Shared Growth Seminar

  • Arch. Regina Gilda Billones in SGRA Sustainable Shared Growth Seminar #20

    AN ASSESSMENT OF THE RELATIONSHIP OF URBAN DECAY AND POVERTY INDICATORS IN THE OLD RECLAMATION AREA OF PASAY CITY [caption id="attachment_618" align="alignnone" width="300"] Click image to enlarge[/caption] ABSTRACT: The Old Reclamation Area (ORA) is at the heart of Pasay City’s long history. It has undergone numerous physical and socio-economic changes. ORA has evolved into a state of urban decay where the socio-economic situation began to disintegrate, and these manifest in various forms including the depreciation of the physical state. Therefore it is the theory of this research that there is interaction between the socio-economic factors of poverty with the decaying state of the Old Reclamation Area. The methods of the study are done in parallel with the primary goals of the research to assess the relationship of the relationship of the physical symptoms of decay with the socio-economic indicators of poverty and to use the results of the assessment to explore the urban redevelopment program in the study area. In the process leading up to the assessment of these factors, various strategic methods have been employed: 1) Key Informant Interviews; 2) Focus Group Discussion; 3) Field Survey; 4) Correlation Analysis; and 5) Map Analysis. The 14 core indicators of the Community Based Monitoring System (CBMS) are used to correlate with the symptoms of decay. As a result of various methods, the research summarizes that there are 34 symptoms of decay and 10 supplemental symptoms of decay in the Old Reclamation Area classified under 5 different categories. These symptoms are valuable inputs to the study as well as crucial to determining the physical conditions of the barangays of the study area. By means of map analysis, the results of the research validate the land use strategy of assigning ORA for urban redevelopment in the existing and proposed Pasay Comprehensive Land Use Plan. Results of the study also show that other barangays, situated intermittently in the entire study area also require extensive improvements. Urban redevelopment strategies can be strengthened by sector-based solutions to direct a more comprehensive approach to the program. Using the results of the correlation analysis, the various Programs, Projects and Activities (PPAs) can be deduced as part of the redevelopment agenda. By employing the results of the study, the program can focus on issues that are most relevant to solving the problems of urban decay. The results of the research can also be used for the formulation of policies that are tied up with the redevelopment program in ORA. Architect REGINA GILDA B.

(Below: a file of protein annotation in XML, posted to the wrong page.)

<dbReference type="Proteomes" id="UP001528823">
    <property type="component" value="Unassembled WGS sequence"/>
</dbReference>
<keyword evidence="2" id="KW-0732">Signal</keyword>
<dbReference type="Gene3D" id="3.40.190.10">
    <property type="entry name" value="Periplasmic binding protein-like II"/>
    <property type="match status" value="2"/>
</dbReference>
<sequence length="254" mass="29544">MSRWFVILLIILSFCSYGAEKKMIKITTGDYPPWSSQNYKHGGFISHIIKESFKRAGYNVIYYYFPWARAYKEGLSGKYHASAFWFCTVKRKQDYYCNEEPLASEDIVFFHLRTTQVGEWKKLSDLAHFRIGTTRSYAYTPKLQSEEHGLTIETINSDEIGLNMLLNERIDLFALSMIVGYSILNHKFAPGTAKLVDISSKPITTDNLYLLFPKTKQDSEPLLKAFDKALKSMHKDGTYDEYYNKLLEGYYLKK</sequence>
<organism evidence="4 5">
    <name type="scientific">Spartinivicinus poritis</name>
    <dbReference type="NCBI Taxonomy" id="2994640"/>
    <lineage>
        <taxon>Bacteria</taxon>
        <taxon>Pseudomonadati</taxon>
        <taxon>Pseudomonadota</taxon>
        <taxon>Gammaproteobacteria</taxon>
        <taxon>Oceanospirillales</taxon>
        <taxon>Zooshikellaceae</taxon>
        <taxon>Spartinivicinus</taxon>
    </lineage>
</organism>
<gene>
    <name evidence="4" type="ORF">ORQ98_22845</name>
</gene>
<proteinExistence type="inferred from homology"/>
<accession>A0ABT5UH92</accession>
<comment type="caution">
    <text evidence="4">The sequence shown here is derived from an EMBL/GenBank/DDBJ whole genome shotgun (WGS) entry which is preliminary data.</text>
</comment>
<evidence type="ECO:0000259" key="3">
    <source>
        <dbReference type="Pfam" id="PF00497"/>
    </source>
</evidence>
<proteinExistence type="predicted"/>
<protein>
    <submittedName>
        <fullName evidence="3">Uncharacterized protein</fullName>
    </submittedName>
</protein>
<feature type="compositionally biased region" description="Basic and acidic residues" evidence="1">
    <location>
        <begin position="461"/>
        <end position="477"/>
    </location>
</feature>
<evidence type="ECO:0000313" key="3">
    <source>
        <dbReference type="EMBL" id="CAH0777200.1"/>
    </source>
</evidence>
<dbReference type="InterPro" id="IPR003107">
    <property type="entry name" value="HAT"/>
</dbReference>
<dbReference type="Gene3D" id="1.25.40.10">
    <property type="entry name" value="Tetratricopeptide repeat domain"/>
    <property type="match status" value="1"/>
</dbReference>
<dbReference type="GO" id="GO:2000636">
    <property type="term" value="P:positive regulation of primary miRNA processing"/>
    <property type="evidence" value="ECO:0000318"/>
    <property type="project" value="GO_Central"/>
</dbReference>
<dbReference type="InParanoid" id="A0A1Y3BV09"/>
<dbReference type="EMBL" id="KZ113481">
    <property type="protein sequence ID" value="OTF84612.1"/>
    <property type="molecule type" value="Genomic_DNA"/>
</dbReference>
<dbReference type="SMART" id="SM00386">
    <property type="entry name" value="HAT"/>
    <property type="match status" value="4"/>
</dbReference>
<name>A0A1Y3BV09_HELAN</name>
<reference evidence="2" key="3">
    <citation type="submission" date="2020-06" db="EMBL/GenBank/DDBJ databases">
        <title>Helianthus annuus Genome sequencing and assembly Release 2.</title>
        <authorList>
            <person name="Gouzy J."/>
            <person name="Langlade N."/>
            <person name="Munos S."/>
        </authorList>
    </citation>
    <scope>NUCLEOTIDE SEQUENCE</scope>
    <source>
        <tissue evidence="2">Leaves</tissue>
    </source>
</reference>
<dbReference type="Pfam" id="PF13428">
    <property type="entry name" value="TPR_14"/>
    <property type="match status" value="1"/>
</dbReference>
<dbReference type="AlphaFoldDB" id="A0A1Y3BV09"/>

• Arch/EnP Sylvia Clemente in SGRA Sustainable Shared Growth Seminar #20

    REVISITING MANILA’S COMPREHENSIVE LAND USE AND DEVELOPMENT PLANS IN PREPARATION FOR CLIMATE CHANGE AND A MORE SUSTAINABLE DEVELOPMENT GROWTH PATTERN ABSTRACT: The problem of climate-induced natural disasters in Metro Manila has been evident in recent years with such damage to the ecological environment, public infrastructure, private properties, loss of lives, negative impact on economic growth and development, with Manila being the most vulnerable and at risk.  Other issues related to planning such as gentrification, destruction of historic structures, informal settlements and reclamation continue to pose major challenges to Manila. The "climate/disaster proofing” planning processes as approach to land use planning can mitigate its negative impacts.  International best practices related to this method and other planning models such as sustainable design, transit-oriented development can also be applied. The proposed policy recommendations through proper zoning, identification of protected areas and conservation easements, revitalization of historic districts, and identification of priority programs/projects can serve as inputs to Manila's Comprehensive Land Use Plan and Zoning Ordinance towards a more disaster-resilient and sustainable city development. Click here for Presentation Slides Arch./EnP Sylvia D. ClementeUniversity of Santo  
  • Dr. Aliza Racelis in SGRA Sustainable Shared Growth Seminar #20